Even though the Nova Scotia firm Acadian Seaplants Ltd. wants to cut rockweed rather than edible varieties of seaweed, the proposal is focusing more attention on the industry than [Ronnie Hinkle] would like to see. The company has posted fliers from one end of Washington County to the other in search of workers willing to cut rockweed for about $25 a wet ton. So far they haven't attracted many takers, but growing demands from Japan, China, and other Asian nations have the potential of making seaweed Maine's next big cash crop.
Citing Colonial statutes that go back to the days when Maine was a province of Massachusetts, [Albion Goodwin] says Maine laws continue to recognize the value of seaweed as a fertilizer. All of the seaweed exposed during low tide belongs to the landowner, he said, and should not be available free for the taking by harvesters at high tide without the property owner's permission.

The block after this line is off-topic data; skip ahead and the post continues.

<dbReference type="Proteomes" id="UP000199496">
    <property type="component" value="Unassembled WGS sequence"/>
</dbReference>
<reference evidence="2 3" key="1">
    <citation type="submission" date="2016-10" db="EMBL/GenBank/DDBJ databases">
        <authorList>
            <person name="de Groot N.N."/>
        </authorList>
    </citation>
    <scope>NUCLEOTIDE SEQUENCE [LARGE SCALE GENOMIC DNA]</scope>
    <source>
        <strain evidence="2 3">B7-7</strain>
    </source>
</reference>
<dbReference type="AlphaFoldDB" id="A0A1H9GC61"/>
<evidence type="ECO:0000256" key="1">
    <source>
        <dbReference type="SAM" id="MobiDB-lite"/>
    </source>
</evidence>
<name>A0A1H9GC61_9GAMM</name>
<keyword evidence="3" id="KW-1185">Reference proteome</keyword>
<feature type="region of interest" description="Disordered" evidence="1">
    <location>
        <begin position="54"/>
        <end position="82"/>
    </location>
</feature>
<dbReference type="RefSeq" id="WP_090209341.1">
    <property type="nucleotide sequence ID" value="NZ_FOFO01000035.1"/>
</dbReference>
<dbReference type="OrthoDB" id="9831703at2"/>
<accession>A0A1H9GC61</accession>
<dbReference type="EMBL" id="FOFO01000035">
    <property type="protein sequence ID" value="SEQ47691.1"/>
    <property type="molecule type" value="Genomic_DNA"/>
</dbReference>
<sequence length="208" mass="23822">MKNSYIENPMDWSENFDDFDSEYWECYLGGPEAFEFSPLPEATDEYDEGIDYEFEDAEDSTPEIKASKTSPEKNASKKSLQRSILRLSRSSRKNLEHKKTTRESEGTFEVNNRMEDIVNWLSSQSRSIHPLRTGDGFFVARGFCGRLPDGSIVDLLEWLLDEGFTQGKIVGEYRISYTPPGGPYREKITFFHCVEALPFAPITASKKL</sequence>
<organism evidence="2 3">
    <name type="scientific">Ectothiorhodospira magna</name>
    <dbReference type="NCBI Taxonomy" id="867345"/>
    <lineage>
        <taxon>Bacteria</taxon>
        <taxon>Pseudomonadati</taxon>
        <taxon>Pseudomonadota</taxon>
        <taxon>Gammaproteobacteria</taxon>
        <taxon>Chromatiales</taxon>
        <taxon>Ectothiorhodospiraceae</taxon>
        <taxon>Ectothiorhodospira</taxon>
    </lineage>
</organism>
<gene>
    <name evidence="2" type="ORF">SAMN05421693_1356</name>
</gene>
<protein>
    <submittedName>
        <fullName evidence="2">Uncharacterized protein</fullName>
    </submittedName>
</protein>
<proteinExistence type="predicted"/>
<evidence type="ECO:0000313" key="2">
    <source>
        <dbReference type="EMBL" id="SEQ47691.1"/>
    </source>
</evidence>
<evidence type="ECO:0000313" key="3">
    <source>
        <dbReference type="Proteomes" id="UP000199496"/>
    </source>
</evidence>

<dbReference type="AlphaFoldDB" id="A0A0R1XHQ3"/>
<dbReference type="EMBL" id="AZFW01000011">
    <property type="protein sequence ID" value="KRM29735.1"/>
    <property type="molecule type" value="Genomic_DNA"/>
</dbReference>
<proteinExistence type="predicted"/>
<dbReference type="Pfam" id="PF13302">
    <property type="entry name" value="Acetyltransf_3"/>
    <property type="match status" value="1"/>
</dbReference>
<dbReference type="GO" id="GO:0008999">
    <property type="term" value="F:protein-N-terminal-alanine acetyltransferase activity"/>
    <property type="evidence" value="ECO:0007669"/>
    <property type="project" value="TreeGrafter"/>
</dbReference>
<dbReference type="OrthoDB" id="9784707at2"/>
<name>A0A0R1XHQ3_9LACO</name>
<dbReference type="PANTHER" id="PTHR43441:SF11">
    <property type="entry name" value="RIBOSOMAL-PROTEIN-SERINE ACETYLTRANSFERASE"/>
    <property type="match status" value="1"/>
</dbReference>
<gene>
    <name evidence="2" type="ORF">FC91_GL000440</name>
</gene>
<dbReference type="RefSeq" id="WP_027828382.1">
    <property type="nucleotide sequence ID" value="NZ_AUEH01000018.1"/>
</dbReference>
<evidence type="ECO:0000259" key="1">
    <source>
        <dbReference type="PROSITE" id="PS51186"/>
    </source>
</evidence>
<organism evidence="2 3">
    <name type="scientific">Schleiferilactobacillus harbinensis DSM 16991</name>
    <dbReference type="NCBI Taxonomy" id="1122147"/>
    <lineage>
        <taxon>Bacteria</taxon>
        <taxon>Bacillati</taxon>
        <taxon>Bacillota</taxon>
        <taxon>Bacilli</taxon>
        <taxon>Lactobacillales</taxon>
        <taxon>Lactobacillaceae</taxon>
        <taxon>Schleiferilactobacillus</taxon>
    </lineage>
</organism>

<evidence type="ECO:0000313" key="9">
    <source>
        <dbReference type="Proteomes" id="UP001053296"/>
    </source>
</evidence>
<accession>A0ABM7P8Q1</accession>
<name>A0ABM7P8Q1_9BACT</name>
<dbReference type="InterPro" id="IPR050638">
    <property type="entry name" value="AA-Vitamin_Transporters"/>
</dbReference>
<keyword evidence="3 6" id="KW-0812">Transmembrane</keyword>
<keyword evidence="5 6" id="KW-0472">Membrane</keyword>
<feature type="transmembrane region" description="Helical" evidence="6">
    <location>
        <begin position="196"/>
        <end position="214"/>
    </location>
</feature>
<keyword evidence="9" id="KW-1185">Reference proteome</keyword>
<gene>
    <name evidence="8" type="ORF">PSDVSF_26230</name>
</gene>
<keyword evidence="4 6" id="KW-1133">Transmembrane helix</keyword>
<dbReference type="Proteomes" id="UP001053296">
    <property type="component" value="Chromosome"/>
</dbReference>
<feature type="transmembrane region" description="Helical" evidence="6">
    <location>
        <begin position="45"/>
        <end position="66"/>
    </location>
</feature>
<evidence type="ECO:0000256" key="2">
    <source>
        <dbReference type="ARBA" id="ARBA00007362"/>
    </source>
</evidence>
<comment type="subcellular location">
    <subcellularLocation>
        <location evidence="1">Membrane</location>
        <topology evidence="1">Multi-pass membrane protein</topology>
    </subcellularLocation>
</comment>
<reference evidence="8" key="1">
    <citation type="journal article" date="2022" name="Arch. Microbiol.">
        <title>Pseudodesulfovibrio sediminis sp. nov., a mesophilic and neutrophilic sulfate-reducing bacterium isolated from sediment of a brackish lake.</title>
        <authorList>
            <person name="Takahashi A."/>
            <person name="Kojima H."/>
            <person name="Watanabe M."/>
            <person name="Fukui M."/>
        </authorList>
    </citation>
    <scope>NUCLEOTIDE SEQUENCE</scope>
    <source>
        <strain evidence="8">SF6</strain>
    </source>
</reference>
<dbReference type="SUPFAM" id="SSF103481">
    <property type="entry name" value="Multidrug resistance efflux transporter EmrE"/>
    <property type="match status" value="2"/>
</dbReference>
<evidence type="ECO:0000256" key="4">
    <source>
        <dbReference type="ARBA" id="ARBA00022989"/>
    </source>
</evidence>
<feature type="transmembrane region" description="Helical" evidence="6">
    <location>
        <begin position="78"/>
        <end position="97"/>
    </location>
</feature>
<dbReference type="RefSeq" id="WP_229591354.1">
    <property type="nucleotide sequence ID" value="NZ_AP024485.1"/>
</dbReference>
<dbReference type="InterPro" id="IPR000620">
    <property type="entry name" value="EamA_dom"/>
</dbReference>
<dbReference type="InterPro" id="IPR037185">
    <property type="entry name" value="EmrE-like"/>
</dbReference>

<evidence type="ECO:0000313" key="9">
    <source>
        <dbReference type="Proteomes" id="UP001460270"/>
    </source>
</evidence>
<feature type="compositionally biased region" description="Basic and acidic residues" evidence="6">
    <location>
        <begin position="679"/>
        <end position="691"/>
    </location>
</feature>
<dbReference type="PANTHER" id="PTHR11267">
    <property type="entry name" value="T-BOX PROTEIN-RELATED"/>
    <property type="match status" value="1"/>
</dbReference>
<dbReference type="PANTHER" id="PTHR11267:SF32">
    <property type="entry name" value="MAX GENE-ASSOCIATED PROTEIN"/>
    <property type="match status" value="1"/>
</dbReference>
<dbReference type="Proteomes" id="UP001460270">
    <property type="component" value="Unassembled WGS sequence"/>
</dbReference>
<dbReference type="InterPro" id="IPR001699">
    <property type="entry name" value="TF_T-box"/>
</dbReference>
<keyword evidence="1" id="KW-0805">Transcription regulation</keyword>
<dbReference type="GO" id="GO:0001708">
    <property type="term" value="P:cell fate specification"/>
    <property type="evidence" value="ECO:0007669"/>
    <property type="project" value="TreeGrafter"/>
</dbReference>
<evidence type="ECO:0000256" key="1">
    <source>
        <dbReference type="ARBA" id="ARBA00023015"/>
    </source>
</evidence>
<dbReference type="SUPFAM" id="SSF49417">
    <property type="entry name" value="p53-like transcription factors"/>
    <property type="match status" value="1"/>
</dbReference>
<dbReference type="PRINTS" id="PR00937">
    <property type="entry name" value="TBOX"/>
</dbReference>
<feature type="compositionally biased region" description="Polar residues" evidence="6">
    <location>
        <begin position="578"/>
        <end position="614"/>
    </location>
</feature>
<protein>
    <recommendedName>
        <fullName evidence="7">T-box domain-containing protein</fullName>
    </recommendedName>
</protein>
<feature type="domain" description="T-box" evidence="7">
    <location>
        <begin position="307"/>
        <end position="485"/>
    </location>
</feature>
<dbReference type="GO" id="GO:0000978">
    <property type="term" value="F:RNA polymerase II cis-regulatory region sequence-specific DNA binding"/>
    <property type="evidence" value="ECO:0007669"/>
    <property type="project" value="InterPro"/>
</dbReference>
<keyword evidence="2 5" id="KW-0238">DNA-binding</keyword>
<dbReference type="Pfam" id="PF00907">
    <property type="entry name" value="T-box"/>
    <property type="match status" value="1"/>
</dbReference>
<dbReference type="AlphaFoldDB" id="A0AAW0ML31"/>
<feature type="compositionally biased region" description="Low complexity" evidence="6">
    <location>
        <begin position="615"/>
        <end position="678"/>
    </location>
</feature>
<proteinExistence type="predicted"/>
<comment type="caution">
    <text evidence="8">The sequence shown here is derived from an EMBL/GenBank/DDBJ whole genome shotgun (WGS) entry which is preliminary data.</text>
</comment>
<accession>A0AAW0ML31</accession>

Caption: 1. Harvester Ronnie Hinkle surrounded by alaria, an edible seaweed, in the drying shed at his home in Addison, Maine. / GLOBE STAFF PHOTO / TOM HERDE 2. Ronnie Hinkle loading freshly cut seaweed onto his boat. "This is a good job for me in the spring and when there's no work," he said. / GLOBE STAFF PHOTO / TOM HERDE